Monday, 20 November 2017

Bishops view restitution as closed, see no need for debate

ČTK |
14 November 2017

Prague, Nov 13 (CTK) - The Czech Bishops' Conference (CBK) considers church restitution a closed affair and it will not join the current debate on a possible taxation of the sum the Catholics and other churches are to get in compensation for unreturned property, it wrote to CTK on Tuesday.

The CBK reacted to Andrej Babis, leader of the ANO movement and the probable new prime minister, who proposed that a tax be imposed on the financial compensation going to churches and that the church-related agenda be transferred from the Culture Ministry to the Finance Ministry.

The proposed taxation has been supported by two out of the other eight parties in parliament, the Communists (KSCM) and the far-right Freedom and Direct Democracy (SPD).

"We consider the question of a partial property settlement (known as church restitution) closed. We fully concentrate on securing our self-financing, advantageous to [Czech] society. We have been currently informing the public about the process," CBK spokesman Frantisek Jemelka told CTK on Tuesday.

According to CBK's General Secretary Stanislav Pribyl, the CBK would not enter the current legal, political and economic debate on the taxation of the compensation sum, because the debate offers no new impulses or arguments.

"Everything has been said and supported with arguments already," Pribyl said.

Based on the restitution law from 2012, churches will be returned land and real estate worth 75 billion crowns, confiscated from them by the communist regime, and given 59 billion crowns plus inflation in financial compensation for unreturned property during the following 30 years. Simultaneously, the state will gradually cease financing churches.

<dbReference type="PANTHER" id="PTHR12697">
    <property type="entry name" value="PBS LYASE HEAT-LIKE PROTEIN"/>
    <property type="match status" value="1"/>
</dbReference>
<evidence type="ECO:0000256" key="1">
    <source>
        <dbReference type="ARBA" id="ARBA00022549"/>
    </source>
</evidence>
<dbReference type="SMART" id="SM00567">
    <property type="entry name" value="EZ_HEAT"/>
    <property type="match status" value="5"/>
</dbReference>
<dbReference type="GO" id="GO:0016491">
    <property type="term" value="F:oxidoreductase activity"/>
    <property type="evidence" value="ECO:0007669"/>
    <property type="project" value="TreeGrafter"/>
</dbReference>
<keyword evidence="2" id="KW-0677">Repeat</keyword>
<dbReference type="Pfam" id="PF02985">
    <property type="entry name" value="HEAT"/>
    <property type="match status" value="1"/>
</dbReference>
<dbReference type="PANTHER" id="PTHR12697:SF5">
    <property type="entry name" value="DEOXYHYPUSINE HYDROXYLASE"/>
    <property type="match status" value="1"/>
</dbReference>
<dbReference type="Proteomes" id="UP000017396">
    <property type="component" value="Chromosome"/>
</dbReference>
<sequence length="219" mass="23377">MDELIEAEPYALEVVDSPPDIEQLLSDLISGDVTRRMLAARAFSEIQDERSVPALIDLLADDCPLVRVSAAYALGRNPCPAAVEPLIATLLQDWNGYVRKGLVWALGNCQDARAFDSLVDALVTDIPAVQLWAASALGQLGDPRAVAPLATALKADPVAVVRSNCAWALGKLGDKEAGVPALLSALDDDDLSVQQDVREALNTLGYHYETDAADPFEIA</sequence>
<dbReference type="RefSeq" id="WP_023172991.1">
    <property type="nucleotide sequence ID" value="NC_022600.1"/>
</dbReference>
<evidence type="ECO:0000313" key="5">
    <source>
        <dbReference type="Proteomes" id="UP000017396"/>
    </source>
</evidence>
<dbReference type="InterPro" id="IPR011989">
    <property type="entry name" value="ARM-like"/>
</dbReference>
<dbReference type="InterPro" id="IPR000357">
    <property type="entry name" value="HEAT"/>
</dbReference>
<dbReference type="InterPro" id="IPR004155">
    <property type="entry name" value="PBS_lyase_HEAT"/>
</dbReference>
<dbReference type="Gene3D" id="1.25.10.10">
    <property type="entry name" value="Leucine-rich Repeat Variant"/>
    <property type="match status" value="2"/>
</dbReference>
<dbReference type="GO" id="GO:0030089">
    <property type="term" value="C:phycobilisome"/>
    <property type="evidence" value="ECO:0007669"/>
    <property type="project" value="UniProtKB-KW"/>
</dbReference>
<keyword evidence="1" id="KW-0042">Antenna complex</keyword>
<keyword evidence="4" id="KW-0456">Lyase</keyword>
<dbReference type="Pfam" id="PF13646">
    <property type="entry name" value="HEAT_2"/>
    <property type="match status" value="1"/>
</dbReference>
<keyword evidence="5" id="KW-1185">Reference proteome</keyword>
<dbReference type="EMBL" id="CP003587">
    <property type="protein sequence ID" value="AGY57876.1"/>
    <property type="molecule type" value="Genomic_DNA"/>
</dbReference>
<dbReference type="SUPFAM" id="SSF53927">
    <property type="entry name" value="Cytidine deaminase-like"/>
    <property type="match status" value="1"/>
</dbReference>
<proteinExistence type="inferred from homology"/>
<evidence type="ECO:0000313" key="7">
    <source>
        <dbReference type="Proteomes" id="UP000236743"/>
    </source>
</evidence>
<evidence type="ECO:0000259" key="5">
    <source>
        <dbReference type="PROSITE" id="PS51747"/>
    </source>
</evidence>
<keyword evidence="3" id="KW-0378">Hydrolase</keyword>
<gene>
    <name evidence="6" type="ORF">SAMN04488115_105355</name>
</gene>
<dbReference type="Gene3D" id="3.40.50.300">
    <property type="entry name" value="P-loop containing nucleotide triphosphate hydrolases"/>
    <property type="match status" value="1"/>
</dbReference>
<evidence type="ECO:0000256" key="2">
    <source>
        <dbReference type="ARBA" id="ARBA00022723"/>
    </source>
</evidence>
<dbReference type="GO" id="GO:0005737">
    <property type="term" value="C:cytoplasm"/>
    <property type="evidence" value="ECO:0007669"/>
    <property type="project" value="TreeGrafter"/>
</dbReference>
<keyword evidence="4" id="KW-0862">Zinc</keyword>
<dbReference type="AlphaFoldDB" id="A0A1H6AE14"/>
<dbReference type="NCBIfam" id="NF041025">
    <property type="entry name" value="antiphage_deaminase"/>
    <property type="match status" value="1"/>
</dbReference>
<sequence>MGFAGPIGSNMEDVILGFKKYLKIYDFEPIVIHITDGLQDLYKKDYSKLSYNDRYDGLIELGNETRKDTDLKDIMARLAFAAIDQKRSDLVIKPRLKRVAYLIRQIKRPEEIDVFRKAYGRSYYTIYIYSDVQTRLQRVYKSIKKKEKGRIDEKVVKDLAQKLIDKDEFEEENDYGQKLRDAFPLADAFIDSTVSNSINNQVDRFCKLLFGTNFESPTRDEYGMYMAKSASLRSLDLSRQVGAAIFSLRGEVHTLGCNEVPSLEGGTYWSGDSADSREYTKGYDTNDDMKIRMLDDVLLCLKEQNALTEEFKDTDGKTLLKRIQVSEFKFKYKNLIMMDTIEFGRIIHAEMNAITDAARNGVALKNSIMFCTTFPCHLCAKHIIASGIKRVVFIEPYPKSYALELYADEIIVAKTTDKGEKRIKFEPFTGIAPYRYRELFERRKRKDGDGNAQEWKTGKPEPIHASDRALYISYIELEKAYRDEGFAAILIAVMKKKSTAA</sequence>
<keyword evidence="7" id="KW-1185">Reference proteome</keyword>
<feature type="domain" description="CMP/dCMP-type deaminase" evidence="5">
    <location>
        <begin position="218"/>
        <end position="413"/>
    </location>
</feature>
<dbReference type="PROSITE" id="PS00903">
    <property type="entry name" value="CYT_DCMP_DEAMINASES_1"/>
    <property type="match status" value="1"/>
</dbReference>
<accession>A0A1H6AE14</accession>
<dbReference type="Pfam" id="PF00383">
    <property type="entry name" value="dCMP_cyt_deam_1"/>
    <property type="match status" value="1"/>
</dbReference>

Pribyl said the churches previously "held a dialogue" with the ANO movement and the Social Democrats (CSSD), the two government parties that challenged the restitution parameters as agreed upon by the churches and the preceding centre-right cabinet. It turned out within the dialogue that the restitution rules are advantageous for the state, he said.

The law, in effect since 2013, also implies a gradual separation of churches from the state and the decrease in the state subsidies to churches down to zero, Pribyl pointed out.

The CBK, in its press release, wrote that churches previously provided their explanation to the doubting political parties in a special commission established for this purpose, and that politicians, including those from ANO and the CSSD, stopped challenging the restitution parameters afterwards.

Pribyl said the suspicion that the compensation sum was overvalued was not proved, nor were "other often repeated political arguments that [politicians] use to push for changes to the restitution process."

The conclusions of the commission comprised of representatives of the CBK and political parties are available on the CBK's website.

Babis, a billionaire businessman, first proposed the taxation of the financial compensation for churches last year in his capacity as finance minister.

He said the estimate of the compensation sum based on the prices of land amounted to a fraud.

"The proposal to impose a tax on it is a certain slight compensation for the sum the state has to pay to churches for the overpriced made-up estimate," Babis said at the time.

The centre-left cabinet took no position on his plan, however, because it was opposed by the junior government partner, the Christian Democrats (KDU-CSL), and by PM Bohuslav Sobotka (CSSD).

After ANO's victory in the October general election, Babis is expected to form a one-colour minority government of ANO and seek support for it in parliament.

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